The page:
Stepping up drone missions
In the past year alone, the Air Force has supported more than 400 firefights involving RPAs, Maybury says. In 2010 they captured 30,000 hours of full motion video during their missions along with 11,000 high fidelity images. "We call them remotely piloted aircraft because in fact we have professionals—both pilots and sensor operators—operating them," Maybury says. "I don't even like the word 'drones.' It sounds boring personally."
The Air Force's large-scale RPA deployment began after 9/11; it had a single RPA in operation in 2001. The Air Force now operates at least four different models of medium-sized or large unmanned aircraft. In addition to its 175 Predators, there are 14 jet-powered Northrop Grumman RQ-4 Global Hawks, the largest RPAs in the Air Force's fleet with wingspans of 35 to 40 meters. About 40 turboprop-powered General Atomics MQ-9 Reapers (a larger version of the Predator) were supposed to be entering the fleet this year. The Air Force also uses the Lockheed Martin RQ-170 Sentinel, a "stealthy reconnaissance aircraft whose existence has only recently been acknowledged by the Air Force," the CBO reports.
Last year, for the first time in its history, the Air Force trained more RPA pilots than fixed-wing pilots. RPAs are often equipped with full-motion cameras, infrared cameras to provide night vision, signals intelligence sensors to eavesdrop on communications and a variety of other sensors. In addition to a pilot, each RPA has a sensor operator who directs the cameras and signals sensors during a mission. All of this information is fed to a system of "exploiters," Air Force personnel who analyze all of that streaming video and other signal intelligence coming in and feed information as needed back to the pilot and sensor operator.
Other branches of the military, as well as the CIA, have also come to rely heavily on drones. The Army primarily operates three medium-sized models of unmanned aircraft—Northrop Grumman MQ-5B Hunters, AAI Corp. RQ-7 Shadows (also used by the Marines), and two different types of Predators. The CBO estimates that the Army alone will spend about $5.9 billion in the next five years to add to its drone fleet.
The Navy is testing two new types of RPA—the long-endurance Broad Area Maritime Surveillance (BAMS) aircraft—a Global Hawk variant—and the Northrop Grumman MQ-8B Firescout unmanned helicopter. The Navy's plans call for purchasing 65 BAMS through 2026 and 168 Firescouts through 2028, according to the CBO.
ROVER ground stations
This wide variety of drones enables attacks on a diversity of enemy positions, but perhaps as significant is the ability to communicate with troops on the ground. This is done with the help of Remotely Operated Video Enhanced Receiver (ROVER) ground stations that combine a ruggedized laptop, software, a handset and a radio to give troops live, overhead intelligence from a variety of platforms—manned aircraft, unmanned aircraft, just about anything with a camera able to stream a data feed, says Chris Bronk, an information technology policy research fellow at Rice University's James A. Baker III Institute for Public Policy in Houston and a former U.S. State Department diplomat. "This helps American soldiers see beyond the next hill, in real time," he adds. The original ROVER system, developed in 2002, required a Humvee to lug it around. Newer systems can fit into a backpack.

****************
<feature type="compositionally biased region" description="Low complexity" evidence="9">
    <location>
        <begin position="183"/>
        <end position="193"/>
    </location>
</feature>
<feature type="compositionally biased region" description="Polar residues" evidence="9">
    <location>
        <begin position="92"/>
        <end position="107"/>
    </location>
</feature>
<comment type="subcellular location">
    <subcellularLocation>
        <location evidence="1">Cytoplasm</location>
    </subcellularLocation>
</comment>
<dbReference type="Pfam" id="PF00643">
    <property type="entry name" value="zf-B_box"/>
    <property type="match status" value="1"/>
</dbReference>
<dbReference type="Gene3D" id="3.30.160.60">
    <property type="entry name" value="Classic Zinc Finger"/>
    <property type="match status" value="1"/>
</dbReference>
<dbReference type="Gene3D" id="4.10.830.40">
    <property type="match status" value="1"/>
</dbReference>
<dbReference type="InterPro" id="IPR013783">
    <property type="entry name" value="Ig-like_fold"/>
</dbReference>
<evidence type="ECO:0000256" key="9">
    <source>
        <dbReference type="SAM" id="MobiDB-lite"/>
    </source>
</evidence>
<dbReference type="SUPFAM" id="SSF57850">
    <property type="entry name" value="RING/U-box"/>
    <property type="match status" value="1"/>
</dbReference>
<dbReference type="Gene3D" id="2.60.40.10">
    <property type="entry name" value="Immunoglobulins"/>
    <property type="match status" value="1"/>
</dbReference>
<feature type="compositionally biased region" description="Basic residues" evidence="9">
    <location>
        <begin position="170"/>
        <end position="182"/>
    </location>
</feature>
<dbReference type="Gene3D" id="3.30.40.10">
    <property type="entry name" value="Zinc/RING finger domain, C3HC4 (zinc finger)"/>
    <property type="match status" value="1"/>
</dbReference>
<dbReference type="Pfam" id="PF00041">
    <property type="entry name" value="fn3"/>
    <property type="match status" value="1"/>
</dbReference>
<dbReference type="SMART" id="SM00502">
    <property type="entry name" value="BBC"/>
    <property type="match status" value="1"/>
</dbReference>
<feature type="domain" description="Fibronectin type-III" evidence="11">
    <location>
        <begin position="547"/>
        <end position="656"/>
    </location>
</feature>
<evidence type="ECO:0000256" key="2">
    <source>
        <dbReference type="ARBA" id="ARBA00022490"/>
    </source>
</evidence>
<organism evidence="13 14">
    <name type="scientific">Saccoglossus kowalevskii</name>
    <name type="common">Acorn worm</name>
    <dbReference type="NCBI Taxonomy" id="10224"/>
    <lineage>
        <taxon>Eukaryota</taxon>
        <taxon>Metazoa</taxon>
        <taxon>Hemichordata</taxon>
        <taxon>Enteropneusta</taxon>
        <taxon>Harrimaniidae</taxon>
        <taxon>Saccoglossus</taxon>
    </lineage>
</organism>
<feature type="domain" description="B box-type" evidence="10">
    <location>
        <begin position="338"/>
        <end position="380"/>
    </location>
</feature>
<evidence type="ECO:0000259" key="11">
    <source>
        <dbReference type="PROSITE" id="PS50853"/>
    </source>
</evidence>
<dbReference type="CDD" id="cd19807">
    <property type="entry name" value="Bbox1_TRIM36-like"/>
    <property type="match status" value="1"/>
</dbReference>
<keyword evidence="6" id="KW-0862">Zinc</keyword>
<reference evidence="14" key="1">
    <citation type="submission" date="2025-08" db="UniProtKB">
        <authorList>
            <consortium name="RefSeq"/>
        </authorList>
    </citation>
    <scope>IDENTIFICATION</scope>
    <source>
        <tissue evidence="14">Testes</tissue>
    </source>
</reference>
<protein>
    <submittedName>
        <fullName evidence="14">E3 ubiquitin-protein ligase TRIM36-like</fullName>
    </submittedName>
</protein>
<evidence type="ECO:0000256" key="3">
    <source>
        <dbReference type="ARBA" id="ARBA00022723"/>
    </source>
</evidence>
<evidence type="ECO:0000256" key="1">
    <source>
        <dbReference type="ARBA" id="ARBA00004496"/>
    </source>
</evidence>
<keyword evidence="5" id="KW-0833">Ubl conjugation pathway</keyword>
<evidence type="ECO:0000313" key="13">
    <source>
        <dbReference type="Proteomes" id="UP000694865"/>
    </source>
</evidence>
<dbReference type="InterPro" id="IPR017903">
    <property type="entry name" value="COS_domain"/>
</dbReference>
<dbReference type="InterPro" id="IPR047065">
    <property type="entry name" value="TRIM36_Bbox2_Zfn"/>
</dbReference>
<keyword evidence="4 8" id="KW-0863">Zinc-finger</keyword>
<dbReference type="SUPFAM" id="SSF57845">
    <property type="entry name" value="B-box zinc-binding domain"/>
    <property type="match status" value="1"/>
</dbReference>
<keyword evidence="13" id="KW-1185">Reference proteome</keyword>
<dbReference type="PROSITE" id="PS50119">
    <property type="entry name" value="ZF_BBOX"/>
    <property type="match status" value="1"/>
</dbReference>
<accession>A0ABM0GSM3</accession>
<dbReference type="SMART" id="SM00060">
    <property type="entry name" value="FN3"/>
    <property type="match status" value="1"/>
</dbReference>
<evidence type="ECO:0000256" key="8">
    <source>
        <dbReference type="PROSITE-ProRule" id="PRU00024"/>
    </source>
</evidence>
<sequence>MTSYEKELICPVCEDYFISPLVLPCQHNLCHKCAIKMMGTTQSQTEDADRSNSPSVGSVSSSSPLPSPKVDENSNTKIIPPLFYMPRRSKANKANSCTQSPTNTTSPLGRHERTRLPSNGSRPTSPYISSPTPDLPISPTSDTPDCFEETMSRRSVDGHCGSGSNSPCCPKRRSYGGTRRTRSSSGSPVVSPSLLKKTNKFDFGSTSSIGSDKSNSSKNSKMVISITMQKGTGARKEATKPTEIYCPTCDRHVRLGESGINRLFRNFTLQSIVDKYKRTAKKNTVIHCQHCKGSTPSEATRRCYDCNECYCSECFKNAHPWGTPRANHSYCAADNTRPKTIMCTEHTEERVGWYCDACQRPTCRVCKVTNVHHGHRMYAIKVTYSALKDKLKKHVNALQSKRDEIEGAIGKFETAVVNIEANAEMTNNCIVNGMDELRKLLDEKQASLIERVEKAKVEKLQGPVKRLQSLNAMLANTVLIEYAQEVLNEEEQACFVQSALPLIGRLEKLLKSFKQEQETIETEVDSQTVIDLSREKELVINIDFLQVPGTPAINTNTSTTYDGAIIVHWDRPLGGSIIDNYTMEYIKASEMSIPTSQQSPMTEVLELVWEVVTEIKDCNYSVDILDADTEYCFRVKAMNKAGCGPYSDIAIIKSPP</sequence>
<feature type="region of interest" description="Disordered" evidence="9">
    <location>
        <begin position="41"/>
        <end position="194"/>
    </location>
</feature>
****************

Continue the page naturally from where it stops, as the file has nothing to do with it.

ROVERs "are particularly transformational because now you have people on the ground who can see what the aircraft is seeing in the air in real time while also communicating with the DCGS [distributed common ground station] back in the U.S.," Maybury says. Troops with ROVERs can even request that RPA pilots and sensor operators fly or scan in a particular direction or over a particular area.
A key development in RPA operation over the past five years has been the ability to install systems of multiple cameras such as the Gorgon Stare video capture system and the Autonomous Real-time Ground Ubiquitous Surveillance Imaging System (ARGUS-IS). "Now we're able to see not just a single full-motion video but actually wide area motion imagery [WAMI], which provides multi-spot infrared imagery," Maybury says. "Ten years ago, you get a single feed, today we're looking at 65 spots of two frames a second around a wide area." A ROVER can dial into a particular channel or tell a sensor operator to follow a particular vehicle on a particular channel.
Micro air vehicles
Military and intelligence units have become increasingly interested in smaller drones that can improve reconnaissance and surveillance operations. Some of these drones are hand launched while others are even smaller and resemble birds and insects.
The Air Force Research Laboratory Air Vehicles Directorate Micro Air Vehicle Integration & Application Research Institute at Wright-Patterson Air Force Base in Ohio is dedicated to the development and testing of micro air vehicles (MAVs). Less than 0.6 meters in length, a MAV is capable of operating below rooftop level in an urban environment. It may have a fixed wing, rotary wing (helicopter), flapping wing or even no wings. The Air Force has been developing MAVs as a way of getting in close on enemy fighters, although such small devices are difficult to control (even a wind gust can take them out of position).
AeroVironment, Inc. is developing even smaller drones that weigh less than 20 grams. DARPA contracted the Monrovia, Calif., company to design and build a flying prototype "hummingbird-like" aircraft for the Nano Air Vehicle (NAV) program. In February AeroVironment introduced its 16-centimeter-long Nano Hummingbird, capable of climbing and descending vertically, flying sideways left and right, flying forward and backward, as well as rotating clockwise and counter-clockwise under remote control and carrying a small video camera.